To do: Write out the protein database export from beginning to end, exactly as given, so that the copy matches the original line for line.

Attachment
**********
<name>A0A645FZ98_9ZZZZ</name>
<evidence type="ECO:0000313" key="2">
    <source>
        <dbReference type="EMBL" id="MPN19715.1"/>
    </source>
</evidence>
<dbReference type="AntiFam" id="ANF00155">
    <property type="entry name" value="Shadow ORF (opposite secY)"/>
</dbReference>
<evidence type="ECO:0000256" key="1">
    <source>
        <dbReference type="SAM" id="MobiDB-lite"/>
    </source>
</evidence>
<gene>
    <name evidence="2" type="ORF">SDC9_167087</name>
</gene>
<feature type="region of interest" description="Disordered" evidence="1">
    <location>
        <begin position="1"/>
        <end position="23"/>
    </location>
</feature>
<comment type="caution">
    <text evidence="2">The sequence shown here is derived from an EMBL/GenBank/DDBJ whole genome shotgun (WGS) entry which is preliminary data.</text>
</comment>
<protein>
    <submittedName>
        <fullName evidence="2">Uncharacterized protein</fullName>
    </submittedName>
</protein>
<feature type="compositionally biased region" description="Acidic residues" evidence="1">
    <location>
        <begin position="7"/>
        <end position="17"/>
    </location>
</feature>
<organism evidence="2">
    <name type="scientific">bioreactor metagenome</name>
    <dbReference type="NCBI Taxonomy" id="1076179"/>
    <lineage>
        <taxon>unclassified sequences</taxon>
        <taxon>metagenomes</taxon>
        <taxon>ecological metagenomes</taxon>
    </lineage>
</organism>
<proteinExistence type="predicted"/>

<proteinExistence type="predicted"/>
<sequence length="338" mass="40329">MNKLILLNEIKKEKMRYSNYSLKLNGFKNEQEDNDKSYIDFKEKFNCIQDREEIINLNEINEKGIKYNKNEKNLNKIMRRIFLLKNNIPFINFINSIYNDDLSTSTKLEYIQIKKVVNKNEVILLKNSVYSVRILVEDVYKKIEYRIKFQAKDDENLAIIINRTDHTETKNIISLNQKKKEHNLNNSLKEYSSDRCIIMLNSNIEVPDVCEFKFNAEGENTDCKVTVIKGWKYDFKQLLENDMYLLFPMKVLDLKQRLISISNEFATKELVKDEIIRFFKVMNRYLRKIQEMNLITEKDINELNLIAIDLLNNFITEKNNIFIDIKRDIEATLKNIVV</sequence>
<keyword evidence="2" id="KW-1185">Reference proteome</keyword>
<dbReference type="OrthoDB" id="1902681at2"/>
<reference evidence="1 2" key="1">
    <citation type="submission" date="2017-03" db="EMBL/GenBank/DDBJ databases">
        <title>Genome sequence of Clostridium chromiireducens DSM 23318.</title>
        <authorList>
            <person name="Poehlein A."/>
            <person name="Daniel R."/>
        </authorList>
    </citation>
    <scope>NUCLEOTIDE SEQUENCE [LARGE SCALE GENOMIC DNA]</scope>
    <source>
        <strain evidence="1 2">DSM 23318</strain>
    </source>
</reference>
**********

<name>A0A645FZ98_9ZZZZ</name>
<evidence type="ECO:0000313" key="2">
    <source>
        <dbReference type="EMBL" id="MPN19715.1"/>
    </source>
</evidence>
<dbReference type="AntiFam" id="ANF00155">
    <property type="entry name" value="Shadow ORF (opposite secY)"/>
</dbReference>
<evidence type="ECO:0000256" key="1">
    <source>
        <dbReference type="SAM" id="MobiDB-lite"/>
    </source>
</evidence>
<gene>
    <name evidence="2" type="ORF">SDC9_167087</name>
</gene>
<feature type="region of interest" description="Disordered" evidence="1">
    <location>
        <begin position="1"/>
        <end position="23"/>
    </location>
</feature>
<comment type="caution">
    <text evidence="2">The sequence shown here is derived from an EMBL/GenBank/DDBJ whole genome shotgun (WGS) entry which is preliminary data.</text>
</comment>
<protein>
    <submittedName>
        <fullName evidence="2">Uncharacterized protein</fullName>
    </submittedName>
</protein>
<feature type="compositionally biased region" description="Acidic residues" evidence="1">
    <location>
        <begin position="7"/>
        <end position="17"/>
    </location>
</feature>
<organism evidence="2">
    <name type="scientific">bioreactor metagenome</name>
    <dbReference type="NCBI Taxonomy" id="1076179"/>
    <lineage>
        <taxon>unclassified sequences</taxon>
        <taxon>metagenomes</taxon>
        <taxon>ecological metagenomes</taxon>
    </lineage>
</organism>
<proteinExistence type="predicted"/>

<proteinExistence type="predicted"/>
<sequence length="338" mass="40329">MNKLILLNEIKKEKMRYSNYSLKLNGFKNEQEDNDKSYIDFKEKFNCIQDREEIINLNEINEKGIKYNKNEKNLNKIMRRIFLLKNNIPFINFINSIYNDDLSTSTKLEYIQIKKVVNKNEVILLKNSVYSVRILVEDVYKKIEYRIKFQAKDDENLAIIINRTDHTETKNIISLNQKKKEHNLNNSLKEYSSDRCIIMLNSNIEVPDVCEFKFNAEGENTDCKVTVIKGWKYDFKQLLENDMYLLFPMKVLDLKQRLISISNEFATKELVKDEIIRFFKVMNRYLRKIQEMNLITEKDINELNLIAIDLLNNFITEKNNIFIDIKRDIEATLKNIVV</sequence>
<keyword evidence="2" id="KW-1185">Reference proteome</keyword>
<dbReference type="OrthoDB" id="1902681at2"/>
<reference evidence="1 2" key="1">
    <citation type="submission" date="2017-03" db="EMBL/GenBank/DDBJ databases">
        <title>Genome sequence of Clostridium chromiireducens DSM 23318.</title>
        <authorList>
            <person name="Poehlein A."/>
            <person name="Daniel R."/>
        </authorList>
    </citation>
    <scope>NUCLEOTIDE SEQUENCE [LARGE SCALE GENOMIC DNA]</scope>
    <source>
        <strain evidence="1 2">DSM 23318</strain>
    </source>
</reference>